Indonesia plans new oil infrastructure to augment dropping production levels
BPPT deputy head Unggul Priyanto said the local consumption in Indonesia has changed the status of the region being one of the largest oil producers in the world to a net importer. Once a part of the Organization of the Petroleum Exporting Countries, Indonesia withdrew its membership in December 2008.
The Bekapai field of the local unit of the French oil major Total SA, Total E&P Indonesie, used to pump over 50,000 barrels a day in 1978. A spokesman, Kristanto Hartadi, said it now takes over 60 days just to fill a 500,000 barrel tank with crude from the field, which is 50 days longer than the amount of time to fill the same barrel tank. A Bloomberg report said the Bekapai field not flows at 7,000 barrels.
The Agency for the Assessment and Application of Technology said Aging fields, rising exploration costs and increased fuel demand will create an oil crisis in the most populous nation in Southeast Asia, forcing it to import 90 percent of the oil it needs by 2030.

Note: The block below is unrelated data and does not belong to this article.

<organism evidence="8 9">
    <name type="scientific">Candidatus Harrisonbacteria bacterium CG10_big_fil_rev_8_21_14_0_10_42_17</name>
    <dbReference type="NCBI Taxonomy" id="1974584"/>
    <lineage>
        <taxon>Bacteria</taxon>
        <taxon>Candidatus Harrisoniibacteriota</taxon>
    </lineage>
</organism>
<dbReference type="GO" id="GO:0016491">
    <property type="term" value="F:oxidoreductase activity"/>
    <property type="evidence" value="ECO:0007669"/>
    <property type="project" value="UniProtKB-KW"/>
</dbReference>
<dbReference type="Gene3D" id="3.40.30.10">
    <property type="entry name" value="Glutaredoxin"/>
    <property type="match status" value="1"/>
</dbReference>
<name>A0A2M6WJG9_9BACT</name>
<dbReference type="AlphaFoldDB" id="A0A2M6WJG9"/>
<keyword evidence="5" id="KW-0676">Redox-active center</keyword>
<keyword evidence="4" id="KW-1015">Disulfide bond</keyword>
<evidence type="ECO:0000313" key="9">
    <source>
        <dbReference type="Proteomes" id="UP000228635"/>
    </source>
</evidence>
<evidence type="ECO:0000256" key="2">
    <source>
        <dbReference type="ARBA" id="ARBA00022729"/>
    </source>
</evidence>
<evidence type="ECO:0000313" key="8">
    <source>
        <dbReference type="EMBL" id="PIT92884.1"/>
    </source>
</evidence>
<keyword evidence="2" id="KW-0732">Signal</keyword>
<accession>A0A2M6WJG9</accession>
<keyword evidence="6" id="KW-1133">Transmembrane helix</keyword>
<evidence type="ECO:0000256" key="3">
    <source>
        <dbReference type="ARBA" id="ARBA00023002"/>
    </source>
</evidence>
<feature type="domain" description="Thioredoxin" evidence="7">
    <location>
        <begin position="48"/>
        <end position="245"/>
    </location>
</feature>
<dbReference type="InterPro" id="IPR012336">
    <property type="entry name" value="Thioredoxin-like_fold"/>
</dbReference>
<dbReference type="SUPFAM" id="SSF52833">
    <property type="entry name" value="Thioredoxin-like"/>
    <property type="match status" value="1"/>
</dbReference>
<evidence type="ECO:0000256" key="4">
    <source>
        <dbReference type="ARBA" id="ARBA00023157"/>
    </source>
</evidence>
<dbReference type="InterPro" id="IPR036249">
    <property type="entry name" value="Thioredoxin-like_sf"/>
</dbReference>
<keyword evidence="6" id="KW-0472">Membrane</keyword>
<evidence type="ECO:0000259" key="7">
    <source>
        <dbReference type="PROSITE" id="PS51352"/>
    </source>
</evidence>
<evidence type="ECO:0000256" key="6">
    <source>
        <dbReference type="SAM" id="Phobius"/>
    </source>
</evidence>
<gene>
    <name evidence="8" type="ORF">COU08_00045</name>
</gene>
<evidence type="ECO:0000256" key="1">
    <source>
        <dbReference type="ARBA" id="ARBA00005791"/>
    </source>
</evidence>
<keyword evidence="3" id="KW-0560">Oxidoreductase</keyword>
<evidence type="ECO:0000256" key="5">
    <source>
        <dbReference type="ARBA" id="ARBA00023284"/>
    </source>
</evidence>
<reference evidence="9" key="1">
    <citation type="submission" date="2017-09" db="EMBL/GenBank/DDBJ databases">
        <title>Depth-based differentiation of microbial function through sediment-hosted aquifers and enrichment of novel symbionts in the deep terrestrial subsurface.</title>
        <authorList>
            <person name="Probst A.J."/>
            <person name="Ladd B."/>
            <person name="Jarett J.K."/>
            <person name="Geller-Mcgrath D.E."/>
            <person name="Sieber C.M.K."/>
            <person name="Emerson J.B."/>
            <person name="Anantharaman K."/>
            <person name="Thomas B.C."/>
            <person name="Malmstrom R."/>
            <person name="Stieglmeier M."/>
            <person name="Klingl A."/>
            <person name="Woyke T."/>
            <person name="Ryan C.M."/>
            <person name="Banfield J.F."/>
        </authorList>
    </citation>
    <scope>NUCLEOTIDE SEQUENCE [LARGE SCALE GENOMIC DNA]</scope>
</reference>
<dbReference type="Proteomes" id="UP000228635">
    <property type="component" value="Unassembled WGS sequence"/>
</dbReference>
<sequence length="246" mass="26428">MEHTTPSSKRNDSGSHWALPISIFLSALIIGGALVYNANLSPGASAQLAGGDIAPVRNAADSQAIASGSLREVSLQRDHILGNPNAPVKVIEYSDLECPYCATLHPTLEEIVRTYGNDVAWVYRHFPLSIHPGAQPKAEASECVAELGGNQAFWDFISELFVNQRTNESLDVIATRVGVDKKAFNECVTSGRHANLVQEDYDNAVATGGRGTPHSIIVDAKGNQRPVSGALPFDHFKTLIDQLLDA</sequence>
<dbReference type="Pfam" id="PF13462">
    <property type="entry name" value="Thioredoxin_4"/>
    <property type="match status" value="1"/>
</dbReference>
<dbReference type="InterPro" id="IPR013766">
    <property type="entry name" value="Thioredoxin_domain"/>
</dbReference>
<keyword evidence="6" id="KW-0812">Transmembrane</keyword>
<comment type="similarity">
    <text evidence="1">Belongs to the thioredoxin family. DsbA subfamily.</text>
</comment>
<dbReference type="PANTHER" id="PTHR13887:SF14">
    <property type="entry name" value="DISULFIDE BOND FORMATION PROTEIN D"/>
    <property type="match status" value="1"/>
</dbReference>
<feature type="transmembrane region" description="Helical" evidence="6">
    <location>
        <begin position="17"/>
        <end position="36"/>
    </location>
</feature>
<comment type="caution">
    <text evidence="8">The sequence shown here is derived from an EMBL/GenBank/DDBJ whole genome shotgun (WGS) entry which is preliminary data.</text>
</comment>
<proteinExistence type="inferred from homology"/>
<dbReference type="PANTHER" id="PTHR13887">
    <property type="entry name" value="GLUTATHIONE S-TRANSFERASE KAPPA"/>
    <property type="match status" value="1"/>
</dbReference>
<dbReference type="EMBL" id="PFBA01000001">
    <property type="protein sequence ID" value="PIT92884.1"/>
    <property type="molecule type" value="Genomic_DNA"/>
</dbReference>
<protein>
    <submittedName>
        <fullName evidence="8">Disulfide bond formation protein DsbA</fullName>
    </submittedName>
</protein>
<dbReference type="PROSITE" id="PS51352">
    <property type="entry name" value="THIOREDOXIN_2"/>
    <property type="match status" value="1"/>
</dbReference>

Because of the need for fuel supply, plans for a new 300,000 barrel-a-day refinery to be constructed in Tuban, East Java in 2018 are under way. Expansion plans are also set for the Balongan plant in Cirebon in 2025, the report said.
BPPT head Marzan Iskandar said in a separate interview, "When the new refineries start operations, it would cut imports of oil products, but raise crude purchases because we won't produce much oil."
BPPT said in its report in December that imports will increase to to 532 million barrels, which is four times than its usual 134 million, while production is expected to slow down from 329 million in 2011 to 124 million barrels in 2030. The drying oil fields of Indonesia is putting a dent on the nation's coffers, as oil and gas sector regulator SKK Migas showed in its data that cost recovery expenses by oil producers reimbursed by the national government has increased four times to $15.98 billion in the past 11 years.